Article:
Actresses: When art imitates life
by Vitor Pinto
Valeria Bruni-Tedeschi has officially entered that exquisite category
of actresses who play actresses on the big screen. The difference between
her and so many others (Betty Davis, Gena Rowlands, Marisa Paredes) is that
she chose to do so in a very personal project that she also directed,
entitled not surprisingly Actresses [+see also:
film profile]. The film had its world premiere today, in Cannes' Un Certain Regard.
Just as in her directorial debut It¹s Easier for a Camel [+see also:
film profile], the Italian-French actress-turned-filmmaker decided to flirt with reality and incorporated several aspects of her own life in a film about a 40-year old actress, still single and childless, who finds it hard to enter the skin of Natalia Petrovna, the lead role of Turgenev¹s play A Month in the Country.
Bruni-Tedeschi thus returns to the role she already played on stage, before being replaced just like in the film by the director's assistant. "For [co-scriptwriter] Noémie Lvovsky, as for me, it seemed obvious that this could be an interesting dramatic basis for a script someone taking the place of another person".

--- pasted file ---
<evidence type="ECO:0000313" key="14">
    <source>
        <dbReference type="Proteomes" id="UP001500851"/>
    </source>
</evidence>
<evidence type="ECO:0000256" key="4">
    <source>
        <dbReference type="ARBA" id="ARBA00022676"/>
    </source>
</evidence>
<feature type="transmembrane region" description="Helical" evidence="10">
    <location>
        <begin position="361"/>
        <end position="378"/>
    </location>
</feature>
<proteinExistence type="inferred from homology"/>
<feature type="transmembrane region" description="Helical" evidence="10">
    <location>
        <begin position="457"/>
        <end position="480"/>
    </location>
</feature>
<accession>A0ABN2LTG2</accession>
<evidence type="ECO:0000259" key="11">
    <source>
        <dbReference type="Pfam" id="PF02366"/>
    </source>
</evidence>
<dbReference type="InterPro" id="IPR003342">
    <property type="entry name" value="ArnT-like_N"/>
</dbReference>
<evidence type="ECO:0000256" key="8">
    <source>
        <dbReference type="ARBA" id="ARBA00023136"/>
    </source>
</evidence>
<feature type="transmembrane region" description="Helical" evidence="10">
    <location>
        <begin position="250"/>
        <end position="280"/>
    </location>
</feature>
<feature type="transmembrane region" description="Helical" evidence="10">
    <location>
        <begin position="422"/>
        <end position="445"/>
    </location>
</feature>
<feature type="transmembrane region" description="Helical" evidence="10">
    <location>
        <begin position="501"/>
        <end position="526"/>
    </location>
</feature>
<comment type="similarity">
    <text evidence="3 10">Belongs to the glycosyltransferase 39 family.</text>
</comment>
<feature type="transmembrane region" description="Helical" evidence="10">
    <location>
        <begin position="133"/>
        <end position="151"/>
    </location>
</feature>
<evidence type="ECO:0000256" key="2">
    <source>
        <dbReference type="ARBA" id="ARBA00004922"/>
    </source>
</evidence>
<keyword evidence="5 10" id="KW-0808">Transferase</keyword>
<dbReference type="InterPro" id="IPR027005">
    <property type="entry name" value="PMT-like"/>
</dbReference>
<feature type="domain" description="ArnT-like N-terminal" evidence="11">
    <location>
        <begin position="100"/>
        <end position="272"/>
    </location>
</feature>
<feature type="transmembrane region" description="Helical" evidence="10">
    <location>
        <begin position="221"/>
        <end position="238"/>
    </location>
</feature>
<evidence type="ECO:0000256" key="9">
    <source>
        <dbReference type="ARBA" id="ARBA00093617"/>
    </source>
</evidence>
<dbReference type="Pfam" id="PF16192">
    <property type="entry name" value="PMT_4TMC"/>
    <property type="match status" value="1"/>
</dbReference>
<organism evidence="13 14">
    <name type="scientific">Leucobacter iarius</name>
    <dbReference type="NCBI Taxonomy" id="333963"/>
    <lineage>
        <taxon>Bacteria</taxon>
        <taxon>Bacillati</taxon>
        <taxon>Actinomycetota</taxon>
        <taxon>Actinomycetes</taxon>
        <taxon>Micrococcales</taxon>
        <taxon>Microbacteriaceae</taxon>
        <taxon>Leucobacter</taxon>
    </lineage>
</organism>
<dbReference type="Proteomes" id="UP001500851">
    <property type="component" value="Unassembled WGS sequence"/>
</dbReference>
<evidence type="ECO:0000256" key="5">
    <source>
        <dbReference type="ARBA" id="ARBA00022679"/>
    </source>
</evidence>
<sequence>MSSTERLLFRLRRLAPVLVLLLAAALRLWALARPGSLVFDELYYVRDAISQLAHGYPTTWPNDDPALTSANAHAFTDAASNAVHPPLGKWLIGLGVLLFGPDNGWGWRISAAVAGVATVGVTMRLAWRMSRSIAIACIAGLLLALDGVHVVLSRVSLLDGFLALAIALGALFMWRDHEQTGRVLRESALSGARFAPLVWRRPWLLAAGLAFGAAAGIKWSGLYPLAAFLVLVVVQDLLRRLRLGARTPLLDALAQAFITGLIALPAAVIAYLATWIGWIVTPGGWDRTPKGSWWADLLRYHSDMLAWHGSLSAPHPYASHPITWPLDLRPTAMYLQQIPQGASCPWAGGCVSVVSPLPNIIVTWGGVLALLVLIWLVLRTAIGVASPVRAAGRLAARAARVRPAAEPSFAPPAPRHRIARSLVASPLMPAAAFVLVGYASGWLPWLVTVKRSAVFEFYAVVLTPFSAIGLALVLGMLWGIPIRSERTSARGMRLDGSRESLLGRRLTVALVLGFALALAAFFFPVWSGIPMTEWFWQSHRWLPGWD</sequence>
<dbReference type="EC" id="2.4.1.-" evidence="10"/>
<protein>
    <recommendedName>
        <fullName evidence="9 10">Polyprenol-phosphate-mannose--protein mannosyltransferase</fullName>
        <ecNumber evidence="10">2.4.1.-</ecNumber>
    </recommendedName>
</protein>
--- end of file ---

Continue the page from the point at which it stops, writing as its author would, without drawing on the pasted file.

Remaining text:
The script follows the difficulties of the rehearsals while simultaneously revealing several daily aspects of its leading actress: her desire to become a mother, her hallucinations and dreams, her mother (played by the director's real-life mother), who seems happier in her old age than her daughter has ever been, and her attraction to the young actor who plays Petrovna's love interest on stage. Life imitates theatre and cinema imitates life.
Exploring some of the obsessions already present in her directorial debut, Bruni-Tedeschi seems to have made the film to avoid Prozac, just like her character who decides to tell her dream to a gynaecologist rather than psychologist. Her camera is most probably her analyst's couch and the result of this possible therapy is a hilarious parade of tragicomic events, presented with preciously refined irony.
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